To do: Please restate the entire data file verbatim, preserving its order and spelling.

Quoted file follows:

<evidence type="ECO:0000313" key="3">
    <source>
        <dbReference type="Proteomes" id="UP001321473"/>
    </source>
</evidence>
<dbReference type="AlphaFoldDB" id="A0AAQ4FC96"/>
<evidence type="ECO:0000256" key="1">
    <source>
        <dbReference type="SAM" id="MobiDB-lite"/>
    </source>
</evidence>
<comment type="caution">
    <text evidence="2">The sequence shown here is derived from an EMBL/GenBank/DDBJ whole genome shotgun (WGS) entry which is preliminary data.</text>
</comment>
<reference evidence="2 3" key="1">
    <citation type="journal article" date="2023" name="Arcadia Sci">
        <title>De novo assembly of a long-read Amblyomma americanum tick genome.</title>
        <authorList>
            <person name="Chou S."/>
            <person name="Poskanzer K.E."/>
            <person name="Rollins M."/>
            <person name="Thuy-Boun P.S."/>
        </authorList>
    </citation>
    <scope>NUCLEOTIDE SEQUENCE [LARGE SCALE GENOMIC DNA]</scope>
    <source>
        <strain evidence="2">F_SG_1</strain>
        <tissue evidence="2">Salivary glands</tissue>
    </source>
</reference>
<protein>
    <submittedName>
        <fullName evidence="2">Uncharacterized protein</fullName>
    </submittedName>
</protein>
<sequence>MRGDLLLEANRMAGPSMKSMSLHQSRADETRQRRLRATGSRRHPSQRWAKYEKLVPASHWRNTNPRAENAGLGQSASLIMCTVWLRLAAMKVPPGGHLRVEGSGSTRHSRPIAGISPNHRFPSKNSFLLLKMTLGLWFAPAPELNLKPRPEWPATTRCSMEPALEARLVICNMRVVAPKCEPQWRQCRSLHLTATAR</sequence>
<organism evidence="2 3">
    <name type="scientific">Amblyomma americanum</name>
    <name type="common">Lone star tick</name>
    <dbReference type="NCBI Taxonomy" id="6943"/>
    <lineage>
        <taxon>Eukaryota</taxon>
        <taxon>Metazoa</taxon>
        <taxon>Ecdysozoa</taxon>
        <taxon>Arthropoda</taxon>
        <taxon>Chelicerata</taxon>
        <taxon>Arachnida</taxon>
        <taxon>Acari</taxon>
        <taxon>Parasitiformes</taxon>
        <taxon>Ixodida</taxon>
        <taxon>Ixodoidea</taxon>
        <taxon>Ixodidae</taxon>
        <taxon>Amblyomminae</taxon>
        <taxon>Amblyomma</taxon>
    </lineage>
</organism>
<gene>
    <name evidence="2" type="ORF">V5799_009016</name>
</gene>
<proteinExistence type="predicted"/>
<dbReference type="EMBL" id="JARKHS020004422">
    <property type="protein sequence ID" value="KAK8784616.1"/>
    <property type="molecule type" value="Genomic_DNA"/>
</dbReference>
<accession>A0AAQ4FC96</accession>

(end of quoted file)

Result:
<evidence type="ECO:0000313" key="3">
    <source>
        <dbReference type="Proteomes" id="UP001321473"/>
    </source>
</evidence>
<dbReference type="AlphaFoldDB" id="A0AAQ4FC96"/>
<evidence type="ECO:0000256" key="1">
    <source>
        <dbReference type="SAM" id="MobiDB-lite"/>
    </source>
</evidence>
<comment type="caution">
    <text evidence="2">The sequence shown here is derived from an EMBL/GenBank/DDBJ whole genome shotgun (WGS) entry which is preliminary data.</text>
</comment>
<reference evidence="2 3" key="1">
    <citation type="journal article" date="2023" name="Arcadia Sci">
        <title>De novo assembly of a long-read Amblyomma americanum tick genome.</title>
        <authorList>
            <person name="Chou S."/>
            <person name="Poskanzer K.E."/>
            <person name="Rollins M."/>
            <person name="Thuy-Boun P.S."/>
        </authorList>
    </citation>
    <scope>NUCLEOTIDE SEQUENCE [LARGE SCALE GENOMIC DNA]</scope>
    <source>
        <strain evidence="2">F_SG_1</strain>
        <tissue evidence="2">Salivary glands</tissue>
    </source>
</reference>
<protein>
    <submittedName>
        <fullName evidence="2">Uncharacterized protein</fullName>
    </submittedName>
</protein>
<sequence>MRGDLLLEANRMAGPSMKSMSLHQSRADETRQRRLRATGSRRHPSQRWAKYEKLVPASHWRNTNPRAENAGLGQSASLIMCTVWLRLAAMKVPPGGHLRVEGSGSTRHSRPIAGISPNHRFPSKNSFLLLKMTLGLWFAPAPELNLKPRPEWPATTRCSMEPALEARLVICNMRVVAPKCEPQWRQCRSLHLTATAR</sequence>
<organism evidence="2 3">
    <name type="scientific">Amblyomma americanum</name>
    <name type="common">Lone star tick</name>
    <dbReference type="NCBI Taxonomy" id="6943"/>
    <lineage>
        <taxon>Eukaryota</taxon>
        <taxon>Metazoa</taxon>
        <taxon>Ecdysozoa</taxon>
        <taxon>Arthropoda</taxon>
        <taxon>Chelicerata</taxon>
        <taxon>Arachnida</taxon>
        <taxon>Acari</taxon>
        <taxon>Parasitiformes</taxon>
        <taxon>Ixodida</taxon>
        <taxon>Ixodoidea</taxon>
        <taxon>Ixodidae</taxon>
        <taxon>Amblyomminae</taxon>
        <taxon>Amblyomma</taxon>
    </lineage>
</organism>
<gene>
    <name evidence="2" type="ORF">V5799_009016</name>
</gene>
<proteinExistence type="predicted"/>
<dbReference type="EMBL" id="JARKHS020004422">
    <property type="protein sequence ID" value="KAK8784616.1"/>
    <property type="molecule type" value="Genomic_DNA"/>
</dbReference>
<accession>A0AAQ4FC96</accession>